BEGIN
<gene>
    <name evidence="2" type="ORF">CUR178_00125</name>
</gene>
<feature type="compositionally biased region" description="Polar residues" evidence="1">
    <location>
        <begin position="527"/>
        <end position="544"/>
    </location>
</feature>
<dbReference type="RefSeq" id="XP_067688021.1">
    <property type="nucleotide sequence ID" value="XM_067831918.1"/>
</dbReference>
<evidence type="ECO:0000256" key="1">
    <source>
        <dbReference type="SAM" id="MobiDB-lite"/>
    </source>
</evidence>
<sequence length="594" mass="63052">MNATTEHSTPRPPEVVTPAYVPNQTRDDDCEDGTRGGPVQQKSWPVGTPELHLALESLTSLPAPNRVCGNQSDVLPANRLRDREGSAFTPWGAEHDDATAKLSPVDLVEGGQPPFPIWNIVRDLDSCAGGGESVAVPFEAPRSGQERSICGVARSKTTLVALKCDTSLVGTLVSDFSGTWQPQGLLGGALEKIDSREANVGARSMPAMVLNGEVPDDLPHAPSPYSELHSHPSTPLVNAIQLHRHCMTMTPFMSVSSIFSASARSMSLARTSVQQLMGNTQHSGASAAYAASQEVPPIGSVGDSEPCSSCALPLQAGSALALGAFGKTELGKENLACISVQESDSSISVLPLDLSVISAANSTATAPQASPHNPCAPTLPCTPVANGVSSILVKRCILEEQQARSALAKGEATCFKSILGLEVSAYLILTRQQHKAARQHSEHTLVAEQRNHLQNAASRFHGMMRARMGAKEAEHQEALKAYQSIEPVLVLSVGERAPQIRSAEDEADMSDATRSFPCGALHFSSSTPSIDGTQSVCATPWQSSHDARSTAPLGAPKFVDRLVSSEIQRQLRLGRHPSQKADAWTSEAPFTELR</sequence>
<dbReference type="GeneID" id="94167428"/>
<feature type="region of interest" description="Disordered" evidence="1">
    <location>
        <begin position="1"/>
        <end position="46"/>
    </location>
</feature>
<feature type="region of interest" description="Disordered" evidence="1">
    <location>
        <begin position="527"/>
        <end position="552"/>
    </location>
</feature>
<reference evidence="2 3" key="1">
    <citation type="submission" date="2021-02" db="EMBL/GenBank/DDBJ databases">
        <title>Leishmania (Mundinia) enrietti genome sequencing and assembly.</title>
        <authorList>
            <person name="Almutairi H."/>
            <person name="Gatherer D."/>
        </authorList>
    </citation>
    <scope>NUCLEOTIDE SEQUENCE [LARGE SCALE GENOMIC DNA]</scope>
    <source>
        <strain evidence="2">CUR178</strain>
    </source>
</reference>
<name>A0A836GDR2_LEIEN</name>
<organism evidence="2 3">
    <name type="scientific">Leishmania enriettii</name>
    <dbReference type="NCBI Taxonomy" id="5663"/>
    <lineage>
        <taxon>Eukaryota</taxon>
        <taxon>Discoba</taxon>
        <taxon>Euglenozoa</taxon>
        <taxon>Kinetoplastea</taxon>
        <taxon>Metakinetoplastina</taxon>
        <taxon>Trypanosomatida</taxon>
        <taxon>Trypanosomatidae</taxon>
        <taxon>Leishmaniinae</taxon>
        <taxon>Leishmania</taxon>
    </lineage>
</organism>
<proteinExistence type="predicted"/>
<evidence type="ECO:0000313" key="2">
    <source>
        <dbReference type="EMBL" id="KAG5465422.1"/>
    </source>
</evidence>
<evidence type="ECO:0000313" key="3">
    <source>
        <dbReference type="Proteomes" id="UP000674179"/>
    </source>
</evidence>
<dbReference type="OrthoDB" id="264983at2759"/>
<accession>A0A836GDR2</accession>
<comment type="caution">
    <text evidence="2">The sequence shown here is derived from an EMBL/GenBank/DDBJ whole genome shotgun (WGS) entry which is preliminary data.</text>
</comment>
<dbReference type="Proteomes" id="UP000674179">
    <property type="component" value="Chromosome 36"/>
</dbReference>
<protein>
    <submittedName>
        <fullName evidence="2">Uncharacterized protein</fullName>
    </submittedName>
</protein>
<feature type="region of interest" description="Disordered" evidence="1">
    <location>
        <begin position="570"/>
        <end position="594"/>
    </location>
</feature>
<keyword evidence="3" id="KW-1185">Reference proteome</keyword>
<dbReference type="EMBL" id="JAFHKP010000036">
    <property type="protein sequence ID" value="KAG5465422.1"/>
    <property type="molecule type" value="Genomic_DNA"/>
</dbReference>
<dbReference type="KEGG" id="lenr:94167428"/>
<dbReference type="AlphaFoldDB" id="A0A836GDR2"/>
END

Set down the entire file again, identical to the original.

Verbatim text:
<gene>
    <name evidence="2" type="ORF">CUR178_00125</name>
</gene>
<feature type="compositionally biased region" description="Polar residues" evidence="1">
    <location>
        <begin position="527"/>
        <end position="544"/>
    </location>
</feature>
<dbReference type="RefSeq" id="XP_067688021.1">
    <property type="nucleotide sequence ID" value="XM_067831918.1"/>
</dbReference>
<evidence type="ECO:0000256" key="1">
    <source>
        <dbReference type="SAM" id="MobiDB-lite"/>
    </source>
</evidence>
<sequence length="594" mass="63052">MNATTEHSTPRPPEVVTPAYVPNQTRDDDCEDGTRGGPVQQKSWPVGTPELHLALESLTSLPAPNRVCGNQSDVLPANRLRDREGSAFTPWGAEHDDATAKLSPVDLVEGGQPPFPIWNIVRDLDSCAGGGESVAVPFEAPRSGQERSICGVARSKTTLVALKCDTSLVGTLVSDFSGTWQPQGLLGGALEKIDSREANVGARSMPAMVLNGEVPDDLPHAPSPYSELHSHPSTPLVNAIQLHRHCMTMTPFMSVSSIFSASARSMSLARTSVQQLMGNTQHSGASAAYAASQEVPPIGSVGDSEPCSSCALPLQAGSALALGAFGKTELGKENLACISVQESDSSISVLPLDLSVISAANSTATAPQASPHNPCAPTLPCTPVANGVSSILVKRCILEEQQARSALAKGEATCFKSILGLEVSAYLILTRQQHKAARQHSEHTLVAEQRNHLQNAASRFHGMMRARMGAKEAEHQEALKAYQSIEPVLVLSVGERAPQIRSAEDEADMSDATRSFPCGALHFSSSTPSIDGTQSVCATPWQSSHDARSTAPLGAPKFVDRLVSSEIQRQLRLGRHPSQKADAWTSEAPFTELR</sequence>
<dbReference type="GeneID" id="94167428"/>
<feature type="region of interest" description="Disordered" evidence="1">
    <location>
        <begin position="1"/>
        <end position="46"/>
    </location>
</feature>
<feature type="region of interest" description="Disordered" evidence="1">
    <location>
        <begin position="527"/>
        <end position="552"/>
    </location>
</feature>
<reference evidence="2 3" key="1">
    <citation type="submission" date="2021-02" db="EMBL/GenBank/DDBJ databases">
        <title>Leishmania (Mundinia) enrietti genome sequencing and assembly.</title>
        <authorList>
            <person name="Almutairi H."/>
            <person name="Gatherer D."/>
        </authorList>
    </citation>
    <scope>NUCLEOTIDE SEQUENCE [LARGE SCALE GENOMIC DNA]</scope>
    <source>
        <strain evidence="2">CUR178</strain>
    </source>
</reference>
<name>A0A836GDR2_LEIEN</name>
<organism evidence="2 3">
    <name type="scientific">Leishmania enriettii</name>
    <dbReference type="NCBI Taxonomy" id="5663"/>
    <lineage>
        <taxon>Eukaryota</taxon>
        <taxon>Discoba</taxon>
        <taxon>Euglenozoa</taxon>
        <taxon>Kinetoplastea</taxon>
        <taxon>Metakinetoplastina</taxon>
        <taxon>Trypanosomatida</taxon>
        <taxon>Trypanosomatidae</taxon>
        <taxon>Leishmaniinae</taxon>
        <taxon>Leishmania</taxon>
    </lineage>
</organism>
<proteinExistence type="predicted"/>
<evidence type="ECO:0000313" key="2">
    <source>
        <dbReference type="EMBL" id="KAG5465422.1"/>
    </source>
</evidence>
<evidence type="ECO:0000313" key="3">
    <source>
        <dbReference type="Proteomes" id="UP000674179"/>
    </source>
</evidence>
<dbReference type="OrthoDB" id="264983at2759"/>
<accession>A0A836GDR2</accession>
<comment type="caution">
    <text evidence="2">The sequence shown here is derived from an EMBL/GenBank/DDBJ whole genome shotgun (WGS) entry which is preliminary data.</text>
</comment>
<dbReference type="Proteomes" id="UP000674179">
    <property type="component" value="Chromosome 36"/>
</dbReference>
<protein>
    <submittedName>
        <fullName evidence="2">Uncharacterized protein</fullName>
    </submittedName>
</protein>
<feature type="region of interest" description="Disordered" evidence="1">
    <location>
        <begin position="570"/>
        <end position="594"/>
    </location>
</feature>
<keyword evidence="3" id="KW-1185">Reference proteome</keyword>
<dbReference type="EMBL" id="JAFHKP010000036">
    <property type="protein sequence ID" value="KAG5465422.1"/>
    <property type="molecule type" value="Genomic_DNA"/>
</dbReference>
<dbReference type="KEGG" id="lenr:94167428"/>
<dbReference type="AlphaFoldDB" id="A0A836GDR2"/>